Yes I did you just didn't like the conditions I attached to Zeitgeists suggestion.  I've commented on your aversion to accountability before, especially when it involves fossil fuel producers and regulatory oversight.

Like I said, piss off and stop wasting my time.

Edited by eyeball

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17 hours ago, jacee said:

I think we'd ALL agree that blockades shouldn't be happening ... if governments are doing their job right.

Canadians say ... 

"The economic impact ... 

53% heightens the importance of reaching a resolution through meaningful dialogue and negotiation. 

42% requires immediate forceful intervention by police at blockades. 

5% Unsure

They didn't ask whether governments should have prevented conflict by fulfilling the duty of the Crown to consult meaningfully with Indigenous rights holders, and adequately accommodate their rights and title, when the Crown contemplates actions that may infringe on Aboriginal rights.

If they asked the right questions, I think we'd all agree on a lot of things. 

“There is almost no case where Aboriginal title confers an absolute right,” Plant said. “Canadian law is always about balance. There are always cases where the greater social good will prevail over a private right, no matter how important or passionately held.”

www.princegeorgecitizen.com/news/local-news/delgamuukw-did-not-settle-the-question-of-wet-suwet-en-title-1.24085622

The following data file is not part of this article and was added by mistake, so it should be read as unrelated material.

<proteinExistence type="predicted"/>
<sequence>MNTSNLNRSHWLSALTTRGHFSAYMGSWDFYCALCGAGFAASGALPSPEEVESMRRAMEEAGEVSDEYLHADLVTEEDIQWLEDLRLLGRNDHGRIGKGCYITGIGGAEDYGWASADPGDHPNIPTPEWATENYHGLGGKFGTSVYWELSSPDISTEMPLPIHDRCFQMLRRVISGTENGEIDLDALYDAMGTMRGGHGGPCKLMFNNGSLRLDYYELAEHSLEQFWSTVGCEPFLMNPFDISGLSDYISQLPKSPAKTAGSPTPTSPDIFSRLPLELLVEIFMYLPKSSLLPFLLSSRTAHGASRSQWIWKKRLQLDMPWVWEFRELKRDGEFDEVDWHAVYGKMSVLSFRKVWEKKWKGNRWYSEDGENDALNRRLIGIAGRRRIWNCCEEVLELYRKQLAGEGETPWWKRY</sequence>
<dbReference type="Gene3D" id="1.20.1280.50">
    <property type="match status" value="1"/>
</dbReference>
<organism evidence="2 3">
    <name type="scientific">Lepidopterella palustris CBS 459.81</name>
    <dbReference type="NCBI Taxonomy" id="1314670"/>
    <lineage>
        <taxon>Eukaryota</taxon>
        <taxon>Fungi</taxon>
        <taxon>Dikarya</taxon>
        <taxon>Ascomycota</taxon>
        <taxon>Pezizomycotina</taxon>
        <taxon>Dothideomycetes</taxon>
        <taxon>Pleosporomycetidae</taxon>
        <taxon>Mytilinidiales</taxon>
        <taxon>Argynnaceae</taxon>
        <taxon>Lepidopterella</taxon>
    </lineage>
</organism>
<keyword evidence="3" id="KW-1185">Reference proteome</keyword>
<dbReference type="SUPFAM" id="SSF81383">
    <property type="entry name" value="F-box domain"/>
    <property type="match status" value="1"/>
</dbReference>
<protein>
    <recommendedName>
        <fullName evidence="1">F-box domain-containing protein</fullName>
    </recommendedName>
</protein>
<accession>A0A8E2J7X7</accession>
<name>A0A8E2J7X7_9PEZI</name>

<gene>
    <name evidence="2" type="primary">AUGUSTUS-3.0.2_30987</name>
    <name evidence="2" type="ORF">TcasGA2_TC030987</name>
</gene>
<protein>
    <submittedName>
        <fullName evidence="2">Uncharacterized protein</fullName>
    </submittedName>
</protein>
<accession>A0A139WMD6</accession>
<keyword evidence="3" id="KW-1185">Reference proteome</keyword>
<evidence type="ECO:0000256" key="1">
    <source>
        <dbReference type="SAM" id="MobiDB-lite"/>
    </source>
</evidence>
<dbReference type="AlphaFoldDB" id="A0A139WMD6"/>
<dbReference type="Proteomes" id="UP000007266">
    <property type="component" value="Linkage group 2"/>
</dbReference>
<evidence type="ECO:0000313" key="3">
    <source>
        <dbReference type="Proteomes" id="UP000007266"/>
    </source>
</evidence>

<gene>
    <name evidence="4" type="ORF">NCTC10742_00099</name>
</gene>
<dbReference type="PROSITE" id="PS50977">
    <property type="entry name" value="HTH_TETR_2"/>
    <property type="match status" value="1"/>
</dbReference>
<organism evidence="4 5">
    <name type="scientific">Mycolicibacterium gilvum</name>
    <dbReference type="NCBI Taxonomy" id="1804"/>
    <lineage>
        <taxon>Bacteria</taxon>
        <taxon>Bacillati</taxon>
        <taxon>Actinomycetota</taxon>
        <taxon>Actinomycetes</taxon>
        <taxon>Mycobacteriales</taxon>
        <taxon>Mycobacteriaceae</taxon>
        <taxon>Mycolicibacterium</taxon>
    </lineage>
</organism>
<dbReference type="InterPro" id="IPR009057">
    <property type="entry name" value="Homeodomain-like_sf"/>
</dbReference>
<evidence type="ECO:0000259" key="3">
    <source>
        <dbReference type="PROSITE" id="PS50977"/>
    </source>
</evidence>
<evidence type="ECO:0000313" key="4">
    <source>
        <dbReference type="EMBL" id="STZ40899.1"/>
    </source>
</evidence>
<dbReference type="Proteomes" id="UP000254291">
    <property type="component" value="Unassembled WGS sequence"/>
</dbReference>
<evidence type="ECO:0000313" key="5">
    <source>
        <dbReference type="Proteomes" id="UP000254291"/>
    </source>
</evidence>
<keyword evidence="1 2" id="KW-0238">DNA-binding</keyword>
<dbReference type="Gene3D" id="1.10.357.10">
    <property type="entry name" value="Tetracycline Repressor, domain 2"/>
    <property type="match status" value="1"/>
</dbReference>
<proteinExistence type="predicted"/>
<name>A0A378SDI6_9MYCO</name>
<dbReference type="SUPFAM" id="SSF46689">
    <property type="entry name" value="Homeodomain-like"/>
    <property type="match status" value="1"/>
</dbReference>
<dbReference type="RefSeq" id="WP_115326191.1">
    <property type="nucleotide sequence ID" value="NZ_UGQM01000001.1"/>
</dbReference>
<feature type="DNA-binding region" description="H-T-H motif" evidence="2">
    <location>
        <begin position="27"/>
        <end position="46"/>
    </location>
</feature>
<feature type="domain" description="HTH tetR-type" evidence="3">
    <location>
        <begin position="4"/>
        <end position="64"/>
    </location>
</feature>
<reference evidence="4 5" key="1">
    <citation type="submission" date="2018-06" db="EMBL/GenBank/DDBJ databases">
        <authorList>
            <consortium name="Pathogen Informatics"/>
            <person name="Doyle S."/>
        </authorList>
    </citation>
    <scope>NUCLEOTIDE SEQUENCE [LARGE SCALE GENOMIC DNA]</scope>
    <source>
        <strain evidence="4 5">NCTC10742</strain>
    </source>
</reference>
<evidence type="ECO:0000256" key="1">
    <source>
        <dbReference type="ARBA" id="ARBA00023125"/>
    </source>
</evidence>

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6 hours ago, mowich said:

“There is almost no case where Aboriginal title confers an absolute right,” Plant said. “Canadian law is always about balance. There are always cases where the greater social good will prevail over a private right, no matter how important or passionately held.”

www.princegeorgecitizen.com/news/local-news/delgamuukw-did-not-settle-the-question-of-wet-suwet-en-title-1.24085622

All true, and I've never claimed differently.

I have only stated that the Crown had a duty to consult with Wet'suet'en Chiefs, and to accommodate Wet'suet'en rights, and failed to do so.  

The strength of the duty to consult and accommodate varies with the strength of the assertion of rights, on this case assertion of title. If title had been declared, the Crown's job of consulting and accommodating becomes much more difficult. 

But the Crown in BC and in Ottawa dropped the ball completely. 

Governments could have prevented the RCMP attacks and the nation-wide blockades, if they had done their job right ... instead of putting the onus on the pipeline company to utilize a paltry provincial injunction.

Governments deserved to have this blow up in their faces. There are many examples in Canada of how this would play out via an injunction, but the governments ignored them all, knowingly causing conflict instead. 

(Corporate interests take note: Canada's governments will fail to do their duty, and will leave you hanging out to dry!)

And btw, Delgamuukw established that Wet'suet'en (and Gitxsan) Aboriginal title had never been ceded or extinguished - thus, exists. 

What remained to be established in the second trial was only what lands were included. The Tsilhqot'in (2014) ruling already answered one question, establishing that Aboriginal title is not limited to "postage stamp" areas of villages and industry (eg, fishing, hunting, trapping, etc), but included the whole of the territory identified - as required to maintain eg the whole watershed in a healthy state, for those activities to continue to sustain the people. 

External boundaries still need to be established, but the BC government has a map of boundaries, and the Federal government has such maps too.

https://commonsensecanadian.ca/first-nations-collision-course-lng/gitxsan-wetsuweten-map/